Original Research

Pastoral Letters and the Church in the public square: An assessment of the role of Pastoral Letters in influencing democratic processes in Malawi

Qeko Jere, Vhumani Magezi
Verbum et Ecclesia | Vol 39, No 1 | a1844 | DOI: https://doi.org/10.4102/ve.v39i1.1844 | © 2018 Peter Q. Jere | This work is licensed under CC Attribution 4.0
Submitted: 07 February 2018 | Published: 03 July 2018

About the author(s)

Qeko Jere, Faculty of Theology, North-West University, South Africa
Vhumani Magezi, Faculty of Theology, North-West University, South Africa


The contributory role Pastoral Letters play in Malawi’s democracy cannot be underestimated. Historically, Pastoral Letters have been the voice of the Malawian people, and these have forced authorities to accommodate social and political reforms. From colonialism, federations and independence to the birth and consolidation of democracy, Pastoral Letters have been issued by the Church to State authority demanding political change and improvement in governance issues. For instance, Pastoral Letters issued by the Church put pressure on the British to end colonialism in Malawi, and in 1992, Pastoral Letters hugely contributed to the dismantling of Dr Kamuzu Banda’s, and the Malawi Congress Party’s, three-decade autocratic rule. Even in the multiparty dispensation, which was ushered in during 1994, Pastoral Letters have provided checks and balances to government in the consolidation of democracy. Thus, Pastoral Letters represent the voice of the voiceless in every political dispensation. The article is informed by the Pauline Pastoral Letters’ conceptual framework. The main argument governing this article is that unless there is continuity in the issuing of Pastoral Letters by the Church in addressing specific challenges within a democracy, sustainability of democratic value will always be compromised and not realised.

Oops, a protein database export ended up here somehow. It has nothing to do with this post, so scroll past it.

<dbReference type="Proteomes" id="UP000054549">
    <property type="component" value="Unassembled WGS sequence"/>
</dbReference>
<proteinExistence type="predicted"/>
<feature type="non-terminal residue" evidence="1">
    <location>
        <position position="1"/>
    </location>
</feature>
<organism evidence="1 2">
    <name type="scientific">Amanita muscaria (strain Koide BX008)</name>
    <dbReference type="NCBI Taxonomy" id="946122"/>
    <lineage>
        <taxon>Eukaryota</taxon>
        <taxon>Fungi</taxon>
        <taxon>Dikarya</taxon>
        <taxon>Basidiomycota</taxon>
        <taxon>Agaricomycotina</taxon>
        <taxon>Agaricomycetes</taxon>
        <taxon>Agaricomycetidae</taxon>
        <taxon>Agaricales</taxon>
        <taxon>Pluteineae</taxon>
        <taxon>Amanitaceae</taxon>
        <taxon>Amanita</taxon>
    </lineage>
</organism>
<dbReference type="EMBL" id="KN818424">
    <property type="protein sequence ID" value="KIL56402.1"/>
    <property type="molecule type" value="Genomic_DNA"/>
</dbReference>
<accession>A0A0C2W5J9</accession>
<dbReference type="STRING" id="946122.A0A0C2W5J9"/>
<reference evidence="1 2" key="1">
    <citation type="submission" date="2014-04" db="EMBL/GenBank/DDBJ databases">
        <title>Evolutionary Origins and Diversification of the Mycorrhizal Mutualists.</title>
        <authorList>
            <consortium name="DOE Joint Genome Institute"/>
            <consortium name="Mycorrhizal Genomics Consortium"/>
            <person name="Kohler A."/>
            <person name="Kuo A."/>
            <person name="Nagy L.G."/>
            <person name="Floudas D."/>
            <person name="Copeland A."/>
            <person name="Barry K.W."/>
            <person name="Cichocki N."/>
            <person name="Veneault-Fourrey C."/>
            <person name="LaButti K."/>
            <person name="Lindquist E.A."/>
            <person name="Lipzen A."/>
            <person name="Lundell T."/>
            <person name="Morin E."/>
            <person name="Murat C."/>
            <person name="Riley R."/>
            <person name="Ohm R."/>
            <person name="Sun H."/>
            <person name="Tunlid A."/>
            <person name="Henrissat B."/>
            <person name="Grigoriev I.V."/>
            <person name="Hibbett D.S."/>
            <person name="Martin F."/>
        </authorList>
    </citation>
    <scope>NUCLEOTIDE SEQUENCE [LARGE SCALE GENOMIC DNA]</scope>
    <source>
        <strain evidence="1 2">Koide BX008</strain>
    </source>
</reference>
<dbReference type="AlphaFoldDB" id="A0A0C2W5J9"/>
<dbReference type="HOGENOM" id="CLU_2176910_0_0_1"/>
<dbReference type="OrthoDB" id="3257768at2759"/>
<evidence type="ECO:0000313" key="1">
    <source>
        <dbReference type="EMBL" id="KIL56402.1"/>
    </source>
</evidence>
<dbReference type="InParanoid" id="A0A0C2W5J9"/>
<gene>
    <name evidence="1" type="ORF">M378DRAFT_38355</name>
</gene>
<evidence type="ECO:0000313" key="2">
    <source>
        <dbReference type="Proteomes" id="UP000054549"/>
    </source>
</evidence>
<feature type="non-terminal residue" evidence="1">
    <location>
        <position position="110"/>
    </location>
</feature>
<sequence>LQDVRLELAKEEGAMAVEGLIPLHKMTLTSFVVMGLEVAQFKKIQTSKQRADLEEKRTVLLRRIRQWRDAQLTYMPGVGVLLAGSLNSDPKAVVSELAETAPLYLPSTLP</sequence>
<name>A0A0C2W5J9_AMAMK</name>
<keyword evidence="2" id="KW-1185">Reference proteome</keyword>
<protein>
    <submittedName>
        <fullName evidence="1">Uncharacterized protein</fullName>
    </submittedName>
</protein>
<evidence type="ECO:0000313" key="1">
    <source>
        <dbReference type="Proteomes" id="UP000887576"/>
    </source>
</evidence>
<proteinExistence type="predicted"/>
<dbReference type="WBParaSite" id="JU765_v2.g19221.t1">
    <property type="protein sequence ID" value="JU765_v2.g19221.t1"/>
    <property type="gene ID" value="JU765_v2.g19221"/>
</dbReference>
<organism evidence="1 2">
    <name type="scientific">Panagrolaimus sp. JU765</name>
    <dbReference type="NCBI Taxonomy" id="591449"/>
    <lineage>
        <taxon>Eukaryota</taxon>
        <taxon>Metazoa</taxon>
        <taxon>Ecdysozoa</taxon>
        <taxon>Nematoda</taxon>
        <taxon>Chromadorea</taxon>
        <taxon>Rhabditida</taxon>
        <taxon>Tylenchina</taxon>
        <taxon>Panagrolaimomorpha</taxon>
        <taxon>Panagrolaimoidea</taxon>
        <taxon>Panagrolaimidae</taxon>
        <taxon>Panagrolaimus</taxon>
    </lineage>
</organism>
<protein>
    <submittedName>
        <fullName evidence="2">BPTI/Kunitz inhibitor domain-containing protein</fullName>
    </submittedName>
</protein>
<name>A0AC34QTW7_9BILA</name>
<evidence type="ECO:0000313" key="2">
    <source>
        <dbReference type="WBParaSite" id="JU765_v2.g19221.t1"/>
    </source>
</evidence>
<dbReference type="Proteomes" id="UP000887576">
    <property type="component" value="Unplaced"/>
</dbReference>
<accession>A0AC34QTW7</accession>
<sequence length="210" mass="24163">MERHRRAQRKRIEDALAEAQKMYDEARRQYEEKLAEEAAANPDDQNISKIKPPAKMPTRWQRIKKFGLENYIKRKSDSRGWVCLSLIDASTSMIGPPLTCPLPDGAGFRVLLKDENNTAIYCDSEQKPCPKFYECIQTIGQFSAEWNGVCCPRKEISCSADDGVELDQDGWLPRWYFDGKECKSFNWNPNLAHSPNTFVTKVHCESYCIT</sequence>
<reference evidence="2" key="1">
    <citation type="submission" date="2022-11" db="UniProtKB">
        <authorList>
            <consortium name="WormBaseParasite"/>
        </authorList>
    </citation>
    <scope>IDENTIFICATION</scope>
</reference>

Interdisciplinary and/or interdisciplinary implications: This is an interdisciplinary article that touches on practical and public theology focusing on Church history and polity in assessing the role of Pastoral Letters in influencing the sustainability of democratic processes in a public square. The article contributes to a wider debate on the role the Church’s Pastoral Letters play in determining the sociopolitical landscape in Malawi. However, this is the only article written from a Pauline Pastoral Letters’ conceptual framework.


Pastoral Letter; public square; Church; Democracy; Colonialism; Scriptural; Theological


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Crossref Citations

1. ‘To Hell with Bishops’: Rethinking the Nexus of State, Law and Religion in Times of Crisis in Zimbabwe
Bekithemba Dube
Religions  vol: 12  issue: 5  first page: 304  year: 2021  
doi: 10.3390/rel12050304